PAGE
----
As an issue putting nearly a trillion dollars at risk, deforestation has quickly become a front-of-mind concern for businesses dependent on forest-risk commodities, such as timber, palm oil and cocoa. However, new data released by the Forest 500 shows that the 250 companies with the greatest influence over forests are failing to adequately address deforestation risks, and will not meet 2020 goals to eliminate deforestation from their supply chains.
The Forest 500 annual ranking for 2017 — which marks the halfway point to the New York Declaration on Forests 2020 goal to eliminate deforestation from agricultural supply chains — shows that the biggest powerbrokers in the deforestation economy are not acting fact enough to address the risks tropical deforestations. What’s more, findings indicate that some companies continue to ignore the supply chain impacts on forests.
The Forest 500’s findings echo those of a recent study by CDP, which found that despite 87 percent of companies identifying at least one risk related to the production or consumption of forest-risk commodities, only 13 percent have made time-bound, comprehensive commitments to zero deforestation. With deforestation responsible for up to 15 percent of global greenhouse gas emissions and nearly a third of companies saying they are already feeling the impact of these risks, this is particularly worrisome.
The Forest 500 identified cattle production as the biggest driver of tropical deforestation, but commitments from companies operating in beef and leather supply chains appear to have stalled, with some companies going backwards — four companies dealing in beef and leather have dropped commitments since Forest 500 began tracking in 2014.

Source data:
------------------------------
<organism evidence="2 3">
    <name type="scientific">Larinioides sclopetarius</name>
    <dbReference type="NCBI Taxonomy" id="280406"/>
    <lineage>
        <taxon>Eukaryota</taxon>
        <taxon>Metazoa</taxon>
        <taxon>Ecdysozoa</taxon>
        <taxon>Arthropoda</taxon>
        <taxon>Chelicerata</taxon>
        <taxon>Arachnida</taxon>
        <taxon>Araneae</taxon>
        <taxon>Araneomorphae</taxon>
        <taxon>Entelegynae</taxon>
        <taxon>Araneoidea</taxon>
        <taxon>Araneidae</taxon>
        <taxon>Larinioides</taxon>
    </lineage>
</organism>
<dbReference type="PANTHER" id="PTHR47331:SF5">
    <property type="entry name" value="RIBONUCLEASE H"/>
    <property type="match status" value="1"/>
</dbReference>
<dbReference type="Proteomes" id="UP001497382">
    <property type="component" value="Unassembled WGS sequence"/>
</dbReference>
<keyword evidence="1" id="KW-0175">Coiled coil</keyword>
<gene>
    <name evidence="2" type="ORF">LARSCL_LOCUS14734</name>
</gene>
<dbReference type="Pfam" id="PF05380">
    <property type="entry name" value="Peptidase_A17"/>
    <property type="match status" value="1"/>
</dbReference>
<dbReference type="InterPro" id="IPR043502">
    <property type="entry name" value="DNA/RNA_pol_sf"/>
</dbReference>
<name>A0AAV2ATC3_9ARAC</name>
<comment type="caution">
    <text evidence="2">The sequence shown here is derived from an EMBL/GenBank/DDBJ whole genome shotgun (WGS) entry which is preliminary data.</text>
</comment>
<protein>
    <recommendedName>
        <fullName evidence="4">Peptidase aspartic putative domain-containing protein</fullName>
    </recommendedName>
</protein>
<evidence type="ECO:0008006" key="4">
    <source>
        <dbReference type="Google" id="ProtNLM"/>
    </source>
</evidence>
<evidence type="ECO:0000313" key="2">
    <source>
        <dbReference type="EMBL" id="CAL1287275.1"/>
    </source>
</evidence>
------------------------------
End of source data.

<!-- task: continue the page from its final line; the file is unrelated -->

Corporate Political Responsibility in an Environment of Distrust
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The Forest 500 assesses 250 companies and 150 financial institutions, all selected for their influence over forests. These organizations are scored for their commitments to address deforestation in four commodity supply chains: soy, palm oil, cattle and timber (including pulp and paper).
The 2017 assessment finds that although commitments by companies in timber and palm oil supply chains are growing, very few companies have strong policies for all the commodities in their supply chain. Just 18 companies merit a top score of 5/5, none of which are financial institutions. Only one in five of the companies and financial institutions assessed has a commitment to address all deforestation-risk commodities.
“This year’s ranking clearly shows that while some leading companies have recognized the importance of tackling deforestation in their supply chains, most have not, and many are taking a piecemeal approach,” said Dr. Sarah Lake, Supply Chains Program Lead at Global Canopy. “Companies need to develop policies across all their supply chains to ensure forests are protected, and financial institutions need to ensure that their investment policies recognize the deforestation risks in their portfolios.
Overall, the 2017 assessment shows a slow rate of progress with only five companies improving policies enough to increase their score to five out of five. Twenty-five companies received a score of zero. Progress among financial institutions is also slow, with just 13 scoring four out of five, and 65 financial institutions (43 percent) scoring zero.
The highest scoring companies based on strength of policies across at least three commodities are Nestl****é, Mars, Marks & Spencer, Danone and Kellogg Co. In October, Nestlé, Mars and Marks & Spencer and Kellogg signed off on the Cerrado Manifesto, a call to action for the elimination of deforestation and conversion of native vegetation in Brazil’s Cerrado. Mars and Nestlé also recently committed to the new Cocoa & Forests Initiative Framework of Action, which was delivered during COP23 and sets out a number of public-private actions for ensuring the protection and restoration of forest land, as well as the long-term economic viability of over two million smallholder cocoa farmers.
Other top performers include Unilever and L**’Or****éal**, both of which recently received top marks on CDP’s A-List for their water, climate and forest stewardship.